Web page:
Encouraged by Egypt’s economic reforms, a major gas find, streamlined business rules and a devalued currency, investors are increasingly optimistic about prospects for the North African country after years of political turmoil.
Foreign holdings of Treasury bills hit a record high in December, foreign inflows into the stock market last year were the highest since 2010 and direct investment by foreign firms and private equity funds is on the rise again.
Key for many longer-term foreign investors are the natural gasfields that have come on stream in the last few months, including the offshore Zohr field, whose estimated 30 trillion cubic feet makes it the largest in the Mediterranean.
Iyad Malas, a Dubai-based partner of private equity firm Gateway Partners, said Zohr “will be a game changer for Egypt” and the company’s fund, which invests in Asia, the Middle East and Africa, is looking at several opportunities in Egypt.
The gas discoveries should eventually make Egypt a gas exporter and boost its plans to become a regional energy hub.
Besides the gas, private equity firms say reforms launched since the end of 2016 that secured a $12 billion loan program from the International Monetary Fund (IMF) have shifted sentiment enough to spur investment, despite the risks.
One of Egyptian President Abdel Fattah al-Sisi’s biggest challenges is to end an Islamist insurgency which has started to shift its attacks from the remote Sinai peninsula to larger cities.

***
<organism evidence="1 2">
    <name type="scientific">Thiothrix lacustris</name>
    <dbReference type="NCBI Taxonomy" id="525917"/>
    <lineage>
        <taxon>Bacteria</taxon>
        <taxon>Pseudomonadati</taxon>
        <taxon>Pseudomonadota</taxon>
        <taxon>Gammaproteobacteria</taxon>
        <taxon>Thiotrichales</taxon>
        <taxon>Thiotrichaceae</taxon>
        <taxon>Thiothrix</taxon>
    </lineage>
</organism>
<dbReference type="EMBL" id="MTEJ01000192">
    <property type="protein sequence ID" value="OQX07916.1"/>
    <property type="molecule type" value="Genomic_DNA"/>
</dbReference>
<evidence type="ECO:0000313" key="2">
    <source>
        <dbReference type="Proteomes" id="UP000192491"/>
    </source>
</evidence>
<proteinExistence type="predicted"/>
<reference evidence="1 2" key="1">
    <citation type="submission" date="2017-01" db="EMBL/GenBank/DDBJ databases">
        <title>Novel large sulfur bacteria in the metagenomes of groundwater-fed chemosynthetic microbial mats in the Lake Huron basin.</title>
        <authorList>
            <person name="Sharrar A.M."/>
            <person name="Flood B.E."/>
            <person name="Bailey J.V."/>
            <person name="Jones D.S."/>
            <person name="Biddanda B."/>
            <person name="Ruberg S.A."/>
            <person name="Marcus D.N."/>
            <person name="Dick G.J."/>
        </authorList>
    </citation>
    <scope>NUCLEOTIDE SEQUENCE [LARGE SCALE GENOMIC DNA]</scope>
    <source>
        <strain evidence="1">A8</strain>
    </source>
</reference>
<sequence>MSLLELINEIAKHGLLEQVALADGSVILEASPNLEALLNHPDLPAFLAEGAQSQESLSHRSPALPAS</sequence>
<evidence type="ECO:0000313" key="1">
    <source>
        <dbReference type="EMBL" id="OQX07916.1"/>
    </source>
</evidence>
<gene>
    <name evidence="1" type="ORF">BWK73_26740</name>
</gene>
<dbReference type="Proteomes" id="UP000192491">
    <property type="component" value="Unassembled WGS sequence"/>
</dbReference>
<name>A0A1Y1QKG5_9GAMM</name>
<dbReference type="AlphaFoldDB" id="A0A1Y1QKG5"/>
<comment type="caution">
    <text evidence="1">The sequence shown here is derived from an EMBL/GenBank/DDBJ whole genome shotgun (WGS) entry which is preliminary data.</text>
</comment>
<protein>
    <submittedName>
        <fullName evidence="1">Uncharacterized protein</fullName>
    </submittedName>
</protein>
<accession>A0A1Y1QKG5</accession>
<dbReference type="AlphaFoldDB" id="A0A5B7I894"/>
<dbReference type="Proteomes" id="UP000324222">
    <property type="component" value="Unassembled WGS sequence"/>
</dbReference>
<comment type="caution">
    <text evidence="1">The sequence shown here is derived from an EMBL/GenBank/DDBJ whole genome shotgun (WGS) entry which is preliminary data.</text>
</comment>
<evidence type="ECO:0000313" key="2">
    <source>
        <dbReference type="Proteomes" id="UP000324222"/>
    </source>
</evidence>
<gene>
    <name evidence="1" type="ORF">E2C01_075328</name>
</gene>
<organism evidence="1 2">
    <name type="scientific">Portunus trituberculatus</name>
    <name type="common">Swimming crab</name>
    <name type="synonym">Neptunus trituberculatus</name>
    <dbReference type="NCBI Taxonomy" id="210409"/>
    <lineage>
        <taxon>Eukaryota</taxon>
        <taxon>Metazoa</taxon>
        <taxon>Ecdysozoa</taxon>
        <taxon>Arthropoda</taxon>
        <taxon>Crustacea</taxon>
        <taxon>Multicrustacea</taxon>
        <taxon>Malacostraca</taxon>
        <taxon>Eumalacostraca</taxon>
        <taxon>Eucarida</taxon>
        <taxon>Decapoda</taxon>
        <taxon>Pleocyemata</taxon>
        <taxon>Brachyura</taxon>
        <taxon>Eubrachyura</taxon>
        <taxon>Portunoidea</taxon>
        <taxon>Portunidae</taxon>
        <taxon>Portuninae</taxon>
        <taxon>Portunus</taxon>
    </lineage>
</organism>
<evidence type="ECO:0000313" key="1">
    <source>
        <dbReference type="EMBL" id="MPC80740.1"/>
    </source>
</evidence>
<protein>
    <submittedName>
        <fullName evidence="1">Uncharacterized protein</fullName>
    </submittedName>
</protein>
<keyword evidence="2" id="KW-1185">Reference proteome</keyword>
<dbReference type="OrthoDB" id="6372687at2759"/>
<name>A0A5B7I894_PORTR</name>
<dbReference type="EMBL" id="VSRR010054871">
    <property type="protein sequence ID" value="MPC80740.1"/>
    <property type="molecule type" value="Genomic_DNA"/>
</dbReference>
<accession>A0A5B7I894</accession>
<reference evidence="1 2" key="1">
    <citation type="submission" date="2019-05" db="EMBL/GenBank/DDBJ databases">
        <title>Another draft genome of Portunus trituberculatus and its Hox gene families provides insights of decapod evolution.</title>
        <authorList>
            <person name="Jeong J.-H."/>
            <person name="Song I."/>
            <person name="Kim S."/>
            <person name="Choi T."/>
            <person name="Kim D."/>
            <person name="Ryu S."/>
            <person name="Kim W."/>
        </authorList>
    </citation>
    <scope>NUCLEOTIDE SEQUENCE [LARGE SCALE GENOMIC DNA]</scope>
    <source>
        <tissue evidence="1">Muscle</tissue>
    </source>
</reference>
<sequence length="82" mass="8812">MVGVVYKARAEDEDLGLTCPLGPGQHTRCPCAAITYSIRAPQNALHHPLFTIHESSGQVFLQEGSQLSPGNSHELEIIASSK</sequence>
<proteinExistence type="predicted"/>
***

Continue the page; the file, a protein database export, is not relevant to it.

Investors, however, say they are more concerned the government might deviate from reforms agreed with the IMF, such as cutting energy subsidies further, to keep voters on side ahead of presidential elections this year.
Investors also want inflation to fall and for the government to press ahead with reforms to tackle the red tape that has left Egypt ranked 128 out of 190 countries in the World Bank’s ease of doing business index.
Since November 2016, Egypt has devalued its currency, removed limits on foreign currency transfers, lifted hard currency restrictions for importers, cut subsidies for domestic fuel and raised value-added tax.
“We’re very positive on Egypt,” said Karim El Solh, co-founder and chief executive of Abu Dhabi’s Gulf Capital, which has invested some $200 million in Egypt.
“In the region, it is set to be the economic outperformer in 2018, especially after these very strong and needed structural reforms,” he said.
Investment by overseas investors in short-term, liquid instruments such as Treasury bills has been heavy since Egypt devalued its currency and raised interest rates.
Throughout 2017, investors snapped up bills with maturities of three to 12 months yielding as much as 22 percent. By early December, foreign holdings of Treasury bills had hit a record 338 billion Egyptian pounds ($19 billion), up from 532 million pounds in mid-2016, central bank data showed.
In U.S. dollar terms, foreign holdings of Treasury bills are now nearly three times the previous high in 2010 – with about half the investment coming in the last few months of 2017.
Charles Robertson, global chief economist at Renaissance Capital, estimates the Egyptian pound EGP= is 16 percent undervalued compared to its long-term average and with inflation EGCPY=ECI coming down from its 2017 peak of 33 percent, Egypt remains one of the most attractive emerging markets.
The stock market, which has a capitalization of $45 billion, has also benefited from net inflows of foreign funds, which came to 7.5 billion pounds in 2017, the highest since a record 8.4 billion pounds in 2010, according to exchange data.
Since the pound floated on Nov. 3, 2016 – slumping from 8.8 to the dollar to 17.7 now – the Egyptian blue-chip index .EGX30 has climbed more than 70 percent.
Robertson expects the rally to continue for the next two years now the shock of the 2016 currency devaluation has passed, economic growth is picking up and high inflation is receding.